Using Nx for React and Typescript Monorepos

21 February, 2022

Since the acquisition of Turborepo by Vercel dropped recently, the talk of monorepos has been at a peak on social media. I decided to explore a Turborepo competitor, Nx, and see if how it worked compared my standard workflow (Yarn or Lerna workspaces). I was incredibly trepidatious going in, and I ended up being impressed with how fast and solid it was.

With just a few CLI commands I was able to scaffold out an entire monorepo, a React app, a publishable component library, Storybook, and E2E testing for everything with Cypress. The sentence was probably longer than the commands I ran (not really but still).

I go over the process I went through, and my thoughts on the benefits and negatives of Nx.

Process

Scaffolded new project using npx command. Selected a React project.

npx create-nx-workspace --preset=react

This created a new project with a React app with standard splash screen, and an accompanying Cypress E2E test for the app.

Sample Nx React app

The React app was stored in apps/react-gamepads and the Cypress tests were stored in apps/react-gamepads-e2e.

I wanted components to use in the app, so I scaffolded a new library using the nx CLI for UI components:

nx g @nrwl/react:lib ui

This created a React component library project configured with Typescript, Jest, ESLint, and Babel.

The library has a single <Ui /> component inside (presumably based on name we passed). It also updated the root tsconfig.json with a path alias to the lib, so I could import the components anywhere across the monorepo using the project name as a workspace and library name as the package (e.g. `import { Button } from '@react-gamepads/ui';`).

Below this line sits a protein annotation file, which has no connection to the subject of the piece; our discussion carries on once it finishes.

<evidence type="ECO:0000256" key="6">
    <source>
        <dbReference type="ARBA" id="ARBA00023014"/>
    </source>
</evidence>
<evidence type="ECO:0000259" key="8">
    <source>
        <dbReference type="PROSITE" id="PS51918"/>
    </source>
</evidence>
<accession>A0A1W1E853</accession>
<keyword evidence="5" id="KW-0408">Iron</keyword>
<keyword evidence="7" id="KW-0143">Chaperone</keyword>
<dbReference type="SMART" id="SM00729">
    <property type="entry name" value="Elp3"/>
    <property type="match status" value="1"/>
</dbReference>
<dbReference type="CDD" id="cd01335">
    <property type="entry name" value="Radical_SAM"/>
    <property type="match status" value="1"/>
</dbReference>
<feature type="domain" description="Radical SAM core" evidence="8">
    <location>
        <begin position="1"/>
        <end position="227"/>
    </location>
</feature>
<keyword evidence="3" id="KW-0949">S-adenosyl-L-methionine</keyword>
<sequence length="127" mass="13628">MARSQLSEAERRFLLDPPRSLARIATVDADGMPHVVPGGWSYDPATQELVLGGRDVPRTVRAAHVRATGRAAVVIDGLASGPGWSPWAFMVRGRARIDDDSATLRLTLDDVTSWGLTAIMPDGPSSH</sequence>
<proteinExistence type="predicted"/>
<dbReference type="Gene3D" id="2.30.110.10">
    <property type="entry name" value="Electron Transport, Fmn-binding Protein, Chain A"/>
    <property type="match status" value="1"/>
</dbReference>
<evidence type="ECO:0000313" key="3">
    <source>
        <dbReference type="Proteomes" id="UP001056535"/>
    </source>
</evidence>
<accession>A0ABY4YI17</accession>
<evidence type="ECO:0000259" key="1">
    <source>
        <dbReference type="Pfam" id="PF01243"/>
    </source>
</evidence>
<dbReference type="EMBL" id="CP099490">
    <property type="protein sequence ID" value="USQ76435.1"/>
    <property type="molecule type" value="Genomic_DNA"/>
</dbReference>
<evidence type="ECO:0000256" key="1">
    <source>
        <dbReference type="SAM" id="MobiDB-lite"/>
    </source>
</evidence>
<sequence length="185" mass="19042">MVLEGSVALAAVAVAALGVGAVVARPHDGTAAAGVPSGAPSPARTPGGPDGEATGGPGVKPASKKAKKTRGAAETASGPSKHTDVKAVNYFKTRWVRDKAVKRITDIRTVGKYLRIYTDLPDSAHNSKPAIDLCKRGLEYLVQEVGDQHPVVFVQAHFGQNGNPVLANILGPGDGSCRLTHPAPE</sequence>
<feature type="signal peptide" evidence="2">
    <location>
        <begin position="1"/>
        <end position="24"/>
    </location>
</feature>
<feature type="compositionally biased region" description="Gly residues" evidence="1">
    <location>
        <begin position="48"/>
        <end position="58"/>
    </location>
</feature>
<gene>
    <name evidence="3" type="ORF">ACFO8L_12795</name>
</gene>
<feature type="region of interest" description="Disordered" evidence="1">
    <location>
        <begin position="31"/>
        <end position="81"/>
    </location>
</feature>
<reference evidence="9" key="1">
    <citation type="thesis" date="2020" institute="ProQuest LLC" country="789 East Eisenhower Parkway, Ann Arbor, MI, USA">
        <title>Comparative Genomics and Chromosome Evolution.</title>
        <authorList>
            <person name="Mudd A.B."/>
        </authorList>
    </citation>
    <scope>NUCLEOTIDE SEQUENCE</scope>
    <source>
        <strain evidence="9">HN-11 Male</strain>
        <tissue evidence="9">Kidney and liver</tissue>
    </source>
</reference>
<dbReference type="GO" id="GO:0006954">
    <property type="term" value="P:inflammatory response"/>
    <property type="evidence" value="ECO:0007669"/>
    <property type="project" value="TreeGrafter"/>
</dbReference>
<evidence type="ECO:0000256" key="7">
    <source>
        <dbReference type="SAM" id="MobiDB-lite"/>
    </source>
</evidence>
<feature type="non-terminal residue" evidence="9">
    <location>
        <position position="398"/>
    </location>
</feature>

Next I made a component inside that UI library with:

nx g @nrwl/react:component button --project=ui --export

This created a Button component in libs/ui/src/lib/button/button.tsx. As well as a Jest test. And it exported the button from the library’s index.ts.

I was able to import the Button into the app and see it (without pre-building library or anything — just yarn serve).

Building

Ran yarn build. Only the React app built — not the library...

Deleted the UI library, re-generated it with the --publishable flag and --importPath="@react-gamepads/ui" (basically the name of NPM module - in this case scoped to the “org” or monorepo project).

nx g @nrwl/react:lib ui --publishable --importPath="@react-gamepads/ui"

Re-ran yarn build and saw the library generated in the /dist folder! 🎉

Setting up Storybook

This was incredibly simple thanks to all the install scripts/macros they have in place that automatically update configuration files, generate test files, and even create a Cypress E2E testing environment.

Install the primary Storybook dependency:

yarn add -D @nrwl/storybook

Then add a Storybook configuration to any React library, in this case, our ui:

nx g @nrwl/react:storybook-configuration --name=ui

This will also generate a Storybook .story test for any components you currently have in your library. When you create more components, you can run this command to generate corresponding tests:

nx g @nrwl/react:stories --project=ui

Now you can run or build Storybook:

# Notice we preface with `ui` - name of our lib
nx run ui:storybook
nx run ui:build-storybook

It’s a pretty nifty setup overall, they have Cypress access Storybook for testing, so your E2E tests literally run off the embedded preview from Storybook.

Why Nx

  • Easy to quickly scaffold new monorepos
  • Easy to setup complex projects with many internal and external dependencies
  • Faster to create boilerplate code like libraries, workspaces, or even components and tests.
  • Comes with a suite of tools powered off the platform (like a dependency graph)
  • Can use Yarn or Lerna workspaces format and opt-in to Nx config as needed (for better performance)

Why not Nx

  • A lot of platform specific configuration. Monorepos are handled in special config files.
  • Confusing up-front to developers new to the monorepo style. For example, in some cases the package.json doesn’t contain scripts — and they’re in a project.json file.